Before “Midway,” Emmerich’s only war film was made in 2000, and set during the American Revolutionary War. While casting, as noted, is not usually Emmerich’s strong suit, at least in “The Patriot” he had the secret weapon of Heath Ledger, who elevates things considerably. This was also produced when Mel Gibson was still able to elicit some emotion in his acting roles, and he’s effective here as Benjamin Martin, a widowed father of seven reluctantly drawn into war when it comes to his door (not unlike Jimmy Stewart in “Shenandoah”). Joely Richardson unfortunately isn’t in many scenes, but she is a highlight — as Benjamin’s sister-in-law.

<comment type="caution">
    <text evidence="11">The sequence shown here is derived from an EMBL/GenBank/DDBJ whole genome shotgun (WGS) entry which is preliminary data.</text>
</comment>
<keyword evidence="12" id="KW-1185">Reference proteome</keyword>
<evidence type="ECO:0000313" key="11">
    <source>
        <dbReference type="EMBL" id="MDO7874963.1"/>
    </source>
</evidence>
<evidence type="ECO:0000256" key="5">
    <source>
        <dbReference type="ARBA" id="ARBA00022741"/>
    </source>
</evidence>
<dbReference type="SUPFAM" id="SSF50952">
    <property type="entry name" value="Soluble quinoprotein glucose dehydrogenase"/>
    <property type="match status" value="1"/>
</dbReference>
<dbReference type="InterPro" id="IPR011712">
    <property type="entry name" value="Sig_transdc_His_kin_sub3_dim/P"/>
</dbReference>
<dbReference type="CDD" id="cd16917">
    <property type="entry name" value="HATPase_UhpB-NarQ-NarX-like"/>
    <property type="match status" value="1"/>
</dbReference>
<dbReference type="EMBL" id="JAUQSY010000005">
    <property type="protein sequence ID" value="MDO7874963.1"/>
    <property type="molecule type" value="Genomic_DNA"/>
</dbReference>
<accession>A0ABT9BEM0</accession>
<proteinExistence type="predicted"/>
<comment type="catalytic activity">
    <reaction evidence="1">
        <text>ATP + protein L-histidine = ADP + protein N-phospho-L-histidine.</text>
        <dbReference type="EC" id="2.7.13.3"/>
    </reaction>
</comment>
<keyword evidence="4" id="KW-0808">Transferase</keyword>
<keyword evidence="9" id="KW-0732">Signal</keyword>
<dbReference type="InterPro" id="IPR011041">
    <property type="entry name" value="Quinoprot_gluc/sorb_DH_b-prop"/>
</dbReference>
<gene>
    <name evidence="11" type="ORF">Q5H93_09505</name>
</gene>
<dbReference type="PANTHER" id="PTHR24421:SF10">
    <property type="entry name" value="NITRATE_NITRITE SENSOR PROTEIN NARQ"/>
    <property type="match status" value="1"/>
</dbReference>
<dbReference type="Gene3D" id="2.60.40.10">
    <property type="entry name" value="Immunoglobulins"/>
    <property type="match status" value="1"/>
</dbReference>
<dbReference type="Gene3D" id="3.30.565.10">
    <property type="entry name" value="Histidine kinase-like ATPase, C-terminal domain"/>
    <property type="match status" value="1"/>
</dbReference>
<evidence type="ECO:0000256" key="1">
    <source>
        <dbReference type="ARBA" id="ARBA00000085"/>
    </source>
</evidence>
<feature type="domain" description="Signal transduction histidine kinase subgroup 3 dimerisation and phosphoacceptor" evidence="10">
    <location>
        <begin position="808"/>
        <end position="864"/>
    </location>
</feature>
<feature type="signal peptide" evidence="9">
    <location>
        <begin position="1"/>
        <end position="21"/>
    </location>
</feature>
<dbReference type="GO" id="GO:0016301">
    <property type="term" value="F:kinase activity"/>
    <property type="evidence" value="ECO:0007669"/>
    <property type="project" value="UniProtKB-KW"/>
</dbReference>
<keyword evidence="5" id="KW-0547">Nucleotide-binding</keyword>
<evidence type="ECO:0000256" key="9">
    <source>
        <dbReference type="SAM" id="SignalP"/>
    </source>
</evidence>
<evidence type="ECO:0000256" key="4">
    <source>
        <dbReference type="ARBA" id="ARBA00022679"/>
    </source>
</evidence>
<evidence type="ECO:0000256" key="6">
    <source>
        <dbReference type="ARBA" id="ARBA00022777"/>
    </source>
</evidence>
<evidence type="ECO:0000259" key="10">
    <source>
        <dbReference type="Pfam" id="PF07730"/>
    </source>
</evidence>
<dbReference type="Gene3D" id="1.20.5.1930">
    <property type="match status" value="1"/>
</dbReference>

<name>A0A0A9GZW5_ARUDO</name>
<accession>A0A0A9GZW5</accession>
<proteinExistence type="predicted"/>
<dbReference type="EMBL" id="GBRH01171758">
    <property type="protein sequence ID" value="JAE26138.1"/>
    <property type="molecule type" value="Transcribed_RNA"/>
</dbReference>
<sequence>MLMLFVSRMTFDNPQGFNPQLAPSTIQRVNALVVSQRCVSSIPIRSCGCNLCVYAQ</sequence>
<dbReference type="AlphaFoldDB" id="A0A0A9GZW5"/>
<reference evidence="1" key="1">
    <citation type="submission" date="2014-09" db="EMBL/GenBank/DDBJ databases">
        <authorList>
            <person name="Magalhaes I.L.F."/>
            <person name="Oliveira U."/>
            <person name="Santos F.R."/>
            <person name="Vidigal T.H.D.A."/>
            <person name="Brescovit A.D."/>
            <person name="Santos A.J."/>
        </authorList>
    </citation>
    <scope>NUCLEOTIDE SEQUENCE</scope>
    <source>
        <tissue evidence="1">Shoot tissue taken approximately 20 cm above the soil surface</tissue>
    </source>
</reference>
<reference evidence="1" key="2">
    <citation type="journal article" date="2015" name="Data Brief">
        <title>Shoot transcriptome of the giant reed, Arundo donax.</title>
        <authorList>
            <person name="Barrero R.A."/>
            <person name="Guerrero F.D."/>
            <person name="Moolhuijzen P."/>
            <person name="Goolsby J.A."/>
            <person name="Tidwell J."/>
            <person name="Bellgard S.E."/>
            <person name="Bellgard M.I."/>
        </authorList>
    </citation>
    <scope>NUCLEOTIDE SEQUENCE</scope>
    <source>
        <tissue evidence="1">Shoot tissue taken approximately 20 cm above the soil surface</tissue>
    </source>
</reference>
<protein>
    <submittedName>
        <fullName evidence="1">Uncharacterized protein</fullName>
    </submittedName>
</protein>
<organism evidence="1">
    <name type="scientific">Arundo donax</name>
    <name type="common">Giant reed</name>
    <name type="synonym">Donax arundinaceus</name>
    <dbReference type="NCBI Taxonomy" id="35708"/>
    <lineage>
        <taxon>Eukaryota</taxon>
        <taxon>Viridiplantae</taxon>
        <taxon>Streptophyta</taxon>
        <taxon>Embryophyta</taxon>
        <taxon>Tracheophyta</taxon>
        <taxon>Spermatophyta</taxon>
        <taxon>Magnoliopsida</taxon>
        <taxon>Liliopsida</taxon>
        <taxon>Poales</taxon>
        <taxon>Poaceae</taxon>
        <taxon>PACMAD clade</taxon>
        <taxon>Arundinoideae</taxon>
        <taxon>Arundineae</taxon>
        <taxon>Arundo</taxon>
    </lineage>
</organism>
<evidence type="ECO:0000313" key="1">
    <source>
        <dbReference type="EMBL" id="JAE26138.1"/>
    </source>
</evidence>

On the British side, there is Tom Wilkinson as Cornwallis, a general with good military tactics, but of course, Benjamin still manages to get the better of him. And there’s Jason Isaacs, in full scenery-chewing villain mode. His tactics of shooting children in the back and setting fire to churches full of people were criticized upon release as not historically accurate, but let’s face it, these scenes create a character you love to hate, and for over-the-top entertainment, which is what you come to Emmerich for. As with “Midway,” this war movie covers many years and a lot of ground, with the passage of time from one event to the next not being very clear. It would have benefitted from focusing on fewer key events in Benjamin’s guerrilla warfare campaign against the British. Nevertheless, “The Patriot” is a solid, well-acted drama with a fantastic villain in Isaacs, and a lovely Ledger performance.